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Feeling More Alone in a Crowd

March 24, 2011 Theresa Fung

In my neighborhood, the typical household composition goes something like this: a husband, wife, 2.5 kids under the age of 10, and a dog. My family looks something like this too. Everywhere you look there are kids, kids, and more kids. So it’s no surprise that there is an explosion of businesses and groups catering to mommies and baby bumps, and that I’ve met other moms and their little ones. People say that it helps to meet other moms going through the same things that you are (which it does), except that I’m beginning to feel a bit like the odd one out.

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You would think that with all these seemingly similar people around that I would never feel lonely. It definitely helps to build a social network of people similar to you, but sometimes I feel more alone than ever when I go to these mommy groups. This is not to say that the people I’ve met haven’t been friendly – everyone has been great, and it’s nice to share parenting stories. I just feel that I am different than most of them.

Kid-Crazy

You see, most new moms I meet are crazy about their kids, obsessed, even. Don’t get me wrong – I love both of my kids to bits, but the best way I can describe the difference is that maybe I am a more laid-back mom. Many of these moms I meet seem like Type-A personalities who have scheduled some sort of stroller-cise, baby yoga, and play date to fill each hour of the day. They have no problem making sure their kids have the best of everything. Their lives seem to revolve entirely around their tots and they seem to have very little downtime for themselves or their kids.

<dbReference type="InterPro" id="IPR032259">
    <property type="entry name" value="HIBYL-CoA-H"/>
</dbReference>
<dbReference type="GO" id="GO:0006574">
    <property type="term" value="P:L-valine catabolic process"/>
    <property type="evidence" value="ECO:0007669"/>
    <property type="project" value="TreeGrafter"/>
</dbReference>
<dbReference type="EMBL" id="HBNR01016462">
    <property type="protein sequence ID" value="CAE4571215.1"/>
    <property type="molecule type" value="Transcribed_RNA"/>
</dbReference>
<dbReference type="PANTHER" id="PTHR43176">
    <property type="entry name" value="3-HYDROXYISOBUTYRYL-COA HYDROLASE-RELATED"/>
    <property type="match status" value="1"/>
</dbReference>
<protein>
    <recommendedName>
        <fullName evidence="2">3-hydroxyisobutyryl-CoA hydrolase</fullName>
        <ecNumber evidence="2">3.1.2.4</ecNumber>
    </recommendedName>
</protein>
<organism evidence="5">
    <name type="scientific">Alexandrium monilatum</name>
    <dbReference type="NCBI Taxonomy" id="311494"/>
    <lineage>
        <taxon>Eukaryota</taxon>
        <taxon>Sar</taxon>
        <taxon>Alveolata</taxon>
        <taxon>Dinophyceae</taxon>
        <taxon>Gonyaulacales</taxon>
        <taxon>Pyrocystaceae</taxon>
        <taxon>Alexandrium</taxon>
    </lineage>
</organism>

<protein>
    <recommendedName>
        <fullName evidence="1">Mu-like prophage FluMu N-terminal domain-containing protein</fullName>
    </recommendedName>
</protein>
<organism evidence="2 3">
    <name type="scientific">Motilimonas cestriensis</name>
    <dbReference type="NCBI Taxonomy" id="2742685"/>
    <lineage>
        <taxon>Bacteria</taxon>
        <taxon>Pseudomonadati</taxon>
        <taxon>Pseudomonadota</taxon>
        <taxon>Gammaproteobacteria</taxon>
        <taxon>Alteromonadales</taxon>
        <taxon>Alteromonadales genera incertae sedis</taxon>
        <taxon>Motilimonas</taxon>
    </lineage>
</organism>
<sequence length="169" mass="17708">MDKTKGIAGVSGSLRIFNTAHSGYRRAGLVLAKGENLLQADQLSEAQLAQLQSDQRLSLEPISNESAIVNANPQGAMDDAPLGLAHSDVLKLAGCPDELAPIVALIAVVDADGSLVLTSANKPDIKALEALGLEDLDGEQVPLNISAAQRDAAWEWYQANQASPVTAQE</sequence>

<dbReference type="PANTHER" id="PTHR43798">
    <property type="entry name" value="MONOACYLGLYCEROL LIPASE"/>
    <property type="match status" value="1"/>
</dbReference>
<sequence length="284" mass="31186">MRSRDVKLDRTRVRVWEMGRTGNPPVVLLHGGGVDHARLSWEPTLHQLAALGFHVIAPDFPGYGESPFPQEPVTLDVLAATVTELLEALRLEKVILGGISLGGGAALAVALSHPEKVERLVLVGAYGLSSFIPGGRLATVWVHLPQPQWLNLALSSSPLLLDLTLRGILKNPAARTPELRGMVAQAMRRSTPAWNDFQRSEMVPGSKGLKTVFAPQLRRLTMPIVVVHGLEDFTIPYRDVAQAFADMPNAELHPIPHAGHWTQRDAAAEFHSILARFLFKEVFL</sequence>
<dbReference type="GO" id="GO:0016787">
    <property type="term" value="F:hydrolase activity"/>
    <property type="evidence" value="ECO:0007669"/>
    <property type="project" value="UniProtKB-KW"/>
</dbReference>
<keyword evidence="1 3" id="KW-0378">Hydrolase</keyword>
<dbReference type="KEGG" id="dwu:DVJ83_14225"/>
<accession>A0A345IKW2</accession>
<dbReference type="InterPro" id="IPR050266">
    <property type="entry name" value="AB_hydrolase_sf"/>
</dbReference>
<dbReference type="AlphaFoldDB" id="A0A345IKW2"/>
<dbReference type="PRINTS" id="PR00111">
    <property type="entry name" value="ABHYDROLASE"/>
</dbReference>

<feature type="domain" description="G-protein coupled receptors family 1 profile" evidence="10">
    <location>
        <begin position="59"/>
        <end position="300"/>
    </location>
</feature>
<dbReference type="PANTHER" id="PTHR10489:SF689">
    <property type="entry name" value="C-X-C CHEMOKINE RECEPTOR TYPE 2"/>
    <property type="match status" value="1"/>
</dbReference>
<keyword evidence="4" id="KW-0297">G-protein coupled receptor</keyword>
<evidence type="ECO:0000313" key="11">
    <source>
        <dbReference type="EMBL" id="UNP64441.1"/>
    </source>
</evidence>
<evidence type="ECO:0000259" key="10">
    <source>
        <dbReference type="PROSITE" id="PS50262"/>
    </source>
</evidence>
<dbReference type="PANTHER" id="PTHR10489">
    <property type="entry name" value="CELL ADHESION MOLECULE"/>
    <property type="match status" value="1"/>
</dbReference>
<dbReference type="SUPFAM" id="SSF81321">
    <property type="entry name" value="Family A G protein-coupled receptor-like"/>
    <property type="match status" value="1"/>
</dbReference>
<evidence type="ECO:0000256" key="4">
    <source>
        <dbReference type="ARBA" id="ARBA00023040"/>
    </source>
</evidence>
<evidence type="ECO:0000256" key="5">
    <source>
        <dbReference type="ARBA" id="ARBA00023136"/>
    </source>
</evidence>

Some moms seem appalled when I say that there are some days when I choose to stay at home all day. (I’m a bit of a homebody, what can I say?) But this new breed of super-mom is definitely not me; I’m sure some of them think that I’m perhaps a lazy mom. But I think it’s good and even healthy to have some time to do nothing, and that this down time is beneficial for kids too (remember those good old lazy days of summer from childhoods past?).

And it probably sounds horrible, but I don’t ever intend to give my kids the best of everything. I will provide the necessities and pay for a swimming class or two, but if they want those jeans that cost $200, they will have to work for it. I don’t want my kids developing a sense of entitlement.

It’s hard to imagine some of these women as anything other than moms. I often wonder what type of people they were pre-kids; what were their interests and hobbies, and what did they do for fun? Yes, it’s true that when you have kids, they dominate your time, but I don’t think kids have to become the center of your universe.

Making Your Own Path

People often get classified into certain groups and feel that they have to act a particular way in order to conform to expectations. So if you’re seeking company in people who seem similar on the outside, but find yourself quite different, maybe it’s time to dig a bit deeper to find others like you. You might just have more in common with that bohemian musician than that mommy-next-door.

But in the meantime, I will occasionally schedule a play date or two, make an effort to keep in touch with old friends as well as meet all sorts of new people, and keep my eyes peeled for other so-called “lazy” moms.

APA Reference
Fung, T. (2011, March 24). Feeling More Alone in a Crowd, HealthyPlace. Retrieved on 2020, December 5 from https://www.healthyplace.com/blogs/theunlockedlife/2011/03/feeling-more-alone-in-a-crowd



Author: Theresa Fung

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